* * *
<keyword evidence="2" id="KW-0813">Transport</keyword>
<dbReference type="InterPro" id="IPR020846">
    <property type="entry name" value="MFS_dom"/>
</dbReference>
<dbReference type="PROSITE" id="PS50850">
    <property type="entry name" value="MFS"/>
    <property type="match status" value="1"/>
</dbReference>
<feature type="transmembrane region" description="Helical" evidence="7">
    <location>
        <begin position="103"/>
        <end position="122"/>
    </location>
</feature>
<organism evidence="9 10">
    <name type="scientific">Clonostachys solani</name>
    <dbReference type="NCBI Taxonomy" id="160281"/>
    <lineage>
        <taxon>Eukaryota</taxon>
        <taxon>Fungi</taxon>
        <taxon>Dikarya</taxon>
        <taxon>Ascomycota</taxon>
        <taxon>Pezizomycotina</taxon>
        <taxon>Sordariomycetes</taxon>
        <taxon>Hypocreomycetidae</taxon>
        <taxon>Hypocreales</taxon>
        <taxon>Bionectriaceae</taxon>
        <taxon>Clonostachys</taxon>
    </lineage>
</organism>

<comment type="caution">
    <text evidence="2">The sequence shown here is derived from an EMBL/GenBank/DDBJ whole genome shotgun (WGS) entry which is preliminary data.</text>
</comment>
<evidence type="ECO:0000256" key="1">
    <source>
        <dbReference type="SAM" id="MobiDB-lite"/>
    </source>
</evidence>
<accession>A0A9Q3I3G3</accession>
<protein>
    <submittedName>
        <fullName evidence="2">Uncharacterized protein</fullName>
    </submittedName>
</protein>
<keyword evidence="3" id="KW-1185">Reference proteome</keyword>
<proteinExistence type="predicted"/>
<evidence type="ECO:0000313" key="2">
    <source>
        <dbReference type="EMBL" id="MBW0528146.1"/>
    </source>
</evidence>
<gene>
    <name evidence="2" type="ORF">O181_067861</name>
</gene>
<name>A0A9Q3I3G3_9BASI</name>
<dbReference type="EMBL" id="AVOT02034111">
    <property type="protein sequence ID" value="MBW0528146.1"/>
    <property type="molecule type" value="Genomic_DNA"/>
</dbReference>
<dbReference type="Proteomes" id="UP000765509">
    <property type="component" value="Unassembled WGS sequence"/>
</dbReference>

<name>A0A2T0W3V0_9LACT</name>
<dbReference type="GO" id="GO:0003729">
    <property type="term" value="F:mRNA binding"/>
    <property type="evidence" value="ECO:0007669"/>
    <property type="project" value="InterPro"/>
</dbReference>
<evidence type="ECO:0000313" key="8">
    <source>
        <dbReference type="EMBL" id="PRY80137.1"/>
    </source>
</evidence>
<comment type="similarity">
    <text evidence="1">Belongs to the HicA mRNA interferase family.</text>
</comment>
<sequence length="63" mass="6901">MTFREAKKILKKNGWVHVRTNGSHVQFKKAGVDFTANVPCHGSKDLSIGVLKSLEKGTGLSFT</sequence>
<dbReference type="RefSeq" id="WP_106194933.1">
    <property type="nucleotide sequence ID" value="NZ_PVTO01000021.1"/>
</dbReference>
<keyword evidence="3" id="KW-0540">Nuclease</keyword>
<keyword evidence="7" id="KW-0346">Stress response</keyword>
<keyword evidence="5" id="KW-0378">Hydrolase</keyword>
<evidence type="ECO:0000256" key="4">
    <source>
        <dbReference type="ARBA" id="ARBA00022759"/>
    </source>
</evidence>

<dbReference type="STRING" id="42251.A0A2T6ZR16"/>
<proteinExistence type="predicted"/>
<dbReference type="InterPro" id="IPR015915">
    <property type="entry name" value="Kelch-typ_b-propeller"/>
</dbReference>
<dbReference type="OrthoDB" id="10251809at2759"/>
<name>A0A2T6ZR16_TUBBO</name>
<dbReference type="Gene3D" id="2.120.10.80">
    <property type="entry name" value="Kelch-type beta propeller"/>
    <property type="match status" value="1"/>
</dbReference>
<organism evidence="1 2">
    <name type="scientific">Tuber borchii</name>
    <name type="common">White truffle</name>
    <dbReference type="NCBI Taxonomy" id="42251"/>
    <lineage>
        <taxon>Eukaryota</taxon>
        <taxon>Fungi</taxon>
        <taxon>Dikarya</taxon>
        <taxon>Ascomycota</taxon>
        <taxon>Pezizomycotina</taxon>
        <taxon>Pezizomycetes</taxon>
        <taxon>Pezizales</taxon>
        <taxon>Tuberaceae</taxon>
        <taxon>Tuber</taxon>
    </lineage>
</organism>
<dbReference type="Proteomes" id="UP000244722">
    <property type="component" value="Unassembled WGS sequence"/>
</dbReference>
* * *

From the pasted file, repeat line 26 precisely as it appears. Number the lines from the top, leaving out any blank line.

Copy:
        <taxon>Hypocreales</taxon>